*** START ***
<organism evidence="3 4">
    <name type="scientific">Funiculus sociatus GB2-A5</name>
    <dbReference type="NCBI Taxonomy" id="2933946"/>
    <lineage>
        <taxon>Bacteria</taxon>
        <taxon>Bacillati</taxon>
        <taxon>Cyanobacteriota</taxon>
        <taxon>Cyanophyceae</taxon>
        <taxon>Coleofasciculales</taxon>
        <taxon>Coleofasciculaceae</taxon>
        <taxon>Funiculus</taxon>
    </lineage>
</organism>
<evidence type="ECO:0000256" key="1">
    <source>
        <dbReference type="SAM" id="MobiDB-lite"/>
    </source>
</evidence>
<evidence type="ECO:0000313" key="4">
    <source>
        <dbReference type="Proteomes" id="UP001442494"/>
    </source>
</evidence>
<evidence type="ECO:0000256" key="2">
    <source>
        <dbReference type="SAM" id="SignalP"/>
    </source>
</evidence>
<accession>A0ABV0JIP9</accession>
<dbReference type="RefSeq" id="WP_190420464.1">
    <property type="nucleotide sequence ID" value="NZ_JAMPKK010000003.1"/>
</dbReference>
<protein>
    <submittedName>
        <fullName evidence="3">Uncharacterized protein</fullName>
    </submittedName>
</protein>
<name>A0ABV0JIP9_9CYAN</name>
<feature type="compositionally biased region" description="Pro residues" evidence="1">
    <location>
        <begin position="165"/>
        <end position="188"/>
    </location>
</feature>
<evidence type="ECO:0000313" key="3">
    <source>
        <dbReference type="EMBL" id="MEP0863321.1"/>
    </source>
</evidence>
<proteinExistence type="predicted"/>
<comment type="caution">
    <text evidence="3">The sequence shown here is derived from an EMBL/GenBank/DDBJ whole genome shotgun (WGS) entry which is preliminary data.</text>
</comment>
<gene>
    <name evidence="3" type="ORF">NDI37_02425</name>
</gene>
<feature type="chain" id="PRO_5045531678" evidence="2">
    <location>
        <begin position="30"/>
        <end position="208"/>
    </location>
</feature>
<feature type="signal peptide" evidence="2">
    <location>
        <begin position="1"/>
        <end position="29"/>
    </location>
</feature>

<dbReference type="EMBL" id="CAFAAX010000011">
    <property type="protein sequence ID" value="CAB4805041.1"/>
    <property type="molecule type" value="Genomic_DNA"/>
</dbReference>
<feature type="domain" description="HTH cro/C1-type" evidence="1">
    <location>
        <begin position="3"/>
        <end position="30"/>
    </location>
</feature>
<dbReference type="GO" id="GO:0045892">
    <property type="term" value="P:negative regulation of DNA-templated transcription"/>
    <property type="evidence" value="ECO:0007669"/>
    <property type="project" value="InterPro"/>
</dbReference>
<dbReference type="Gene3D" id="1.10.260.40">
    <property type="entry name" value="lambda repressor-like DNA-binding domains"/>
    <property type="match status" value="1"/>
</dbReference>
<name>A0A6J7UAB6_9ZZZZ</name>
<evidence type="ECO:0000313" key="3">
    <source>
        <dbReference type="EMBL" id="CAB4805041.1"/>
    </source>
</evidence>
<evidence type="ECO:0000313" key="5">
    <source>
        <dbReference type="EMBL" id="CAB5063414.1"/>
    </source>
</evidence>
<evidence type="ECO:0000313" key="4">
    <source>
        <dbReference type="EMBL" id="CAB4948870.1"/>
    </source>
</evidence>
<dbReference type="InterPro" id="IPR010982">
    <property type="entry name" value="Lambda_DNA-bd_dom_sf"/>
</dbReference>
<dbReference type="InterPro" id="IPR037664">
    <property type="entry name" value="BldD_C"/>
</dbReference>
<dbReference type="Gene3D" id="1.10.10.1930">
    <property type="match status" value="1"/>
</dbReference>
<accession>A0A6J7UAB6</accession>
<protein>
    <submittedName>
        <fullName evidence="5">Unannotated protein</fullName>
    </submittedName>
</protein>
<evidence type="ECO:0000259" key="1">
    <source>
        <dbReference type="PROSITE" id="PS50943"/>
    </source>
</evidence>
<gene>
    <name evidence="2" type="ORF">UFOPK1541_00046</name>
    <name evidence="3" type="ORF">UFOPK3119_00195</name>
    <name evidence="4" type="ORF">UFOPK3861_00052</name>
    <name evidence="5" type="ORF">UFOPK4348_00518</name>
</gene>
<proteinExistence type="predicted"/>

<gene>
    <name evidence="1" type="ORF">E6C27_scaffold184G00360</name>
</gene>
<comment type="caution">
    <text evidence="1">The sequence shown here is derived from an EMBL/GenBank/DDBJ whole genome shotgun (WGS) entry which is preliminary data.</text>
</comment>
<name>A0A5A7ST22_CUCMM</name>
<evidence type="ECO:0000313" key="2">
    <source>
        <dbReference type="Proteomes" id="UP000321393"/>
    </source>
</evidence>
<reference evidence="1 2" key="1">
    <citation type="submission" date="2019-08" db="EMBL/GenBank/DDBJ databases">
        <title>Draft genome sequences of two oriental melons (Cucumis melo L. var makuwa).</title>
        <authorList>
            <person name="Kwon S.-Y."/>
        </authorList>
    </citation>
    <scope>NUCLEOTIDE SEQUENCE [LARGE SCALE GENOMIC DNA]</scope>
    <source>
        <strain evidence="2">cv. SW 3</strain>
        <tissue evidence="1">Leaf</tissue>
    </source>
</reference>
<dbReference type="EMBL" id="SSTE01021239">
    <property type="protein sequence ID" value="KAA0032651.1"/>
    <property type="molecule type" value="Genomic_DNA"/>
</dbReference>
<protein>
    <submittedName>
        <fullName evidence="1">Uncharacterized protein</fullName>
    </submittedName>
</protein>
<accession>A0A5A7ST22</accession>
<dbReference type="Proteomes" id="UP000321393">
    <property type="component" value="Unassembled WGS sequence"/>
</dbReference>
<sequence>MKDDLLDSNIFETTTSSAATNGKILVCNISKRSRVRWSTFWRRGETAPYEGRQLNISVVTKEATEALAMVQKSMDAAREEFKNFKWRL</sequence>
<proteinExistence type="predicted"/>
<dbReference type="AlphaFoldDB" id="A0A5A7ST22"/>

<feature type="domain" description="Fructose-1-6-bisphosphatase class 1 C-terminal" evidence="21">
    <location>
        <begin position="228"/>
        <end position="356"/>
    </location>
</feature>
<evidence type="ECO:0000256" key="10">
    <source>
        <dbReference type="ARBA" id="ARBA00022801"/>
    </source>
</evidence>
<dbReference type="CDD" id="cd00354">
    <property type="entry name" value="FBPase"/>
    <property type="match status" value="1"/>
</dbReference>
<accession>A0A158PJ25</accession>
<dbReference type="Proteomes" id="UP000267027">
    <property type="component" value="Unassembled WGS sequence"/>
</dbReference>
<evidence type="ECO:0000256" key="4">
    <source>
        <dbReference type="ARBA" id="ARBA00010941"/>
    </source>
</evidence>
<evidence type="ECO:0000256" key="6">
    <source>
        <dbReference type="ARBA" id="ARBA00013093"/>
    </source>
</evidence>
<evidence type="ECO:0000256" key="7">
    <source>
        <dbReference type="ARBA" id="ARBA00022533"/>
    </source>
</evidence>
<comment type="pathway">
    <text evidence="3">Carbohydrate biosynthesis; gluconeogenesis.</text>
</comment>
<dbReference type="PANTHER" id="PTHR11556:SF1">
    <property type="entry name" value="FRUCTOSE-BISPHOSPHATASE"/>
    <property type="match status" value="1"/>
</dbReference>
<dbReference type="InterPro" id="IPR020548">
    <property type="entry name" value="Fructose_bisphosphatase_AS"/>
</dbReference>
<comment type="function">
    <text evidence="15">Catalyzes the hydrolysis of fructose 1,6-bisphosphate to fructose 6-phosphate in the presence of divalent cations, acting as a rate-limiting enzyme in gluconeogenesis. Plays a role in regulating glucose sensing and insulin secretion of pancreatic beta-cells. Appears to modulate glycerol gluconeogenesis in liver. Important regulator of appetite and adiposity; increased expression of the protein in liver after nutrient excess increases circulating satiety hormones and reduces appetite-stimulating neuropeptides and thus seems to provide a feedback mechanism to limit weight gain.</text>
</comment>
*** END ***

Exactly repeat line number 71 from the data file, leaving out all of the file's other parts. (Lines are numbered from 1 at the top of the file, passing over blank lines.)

    <property type="molecule type" value="Genomic_DNA"/>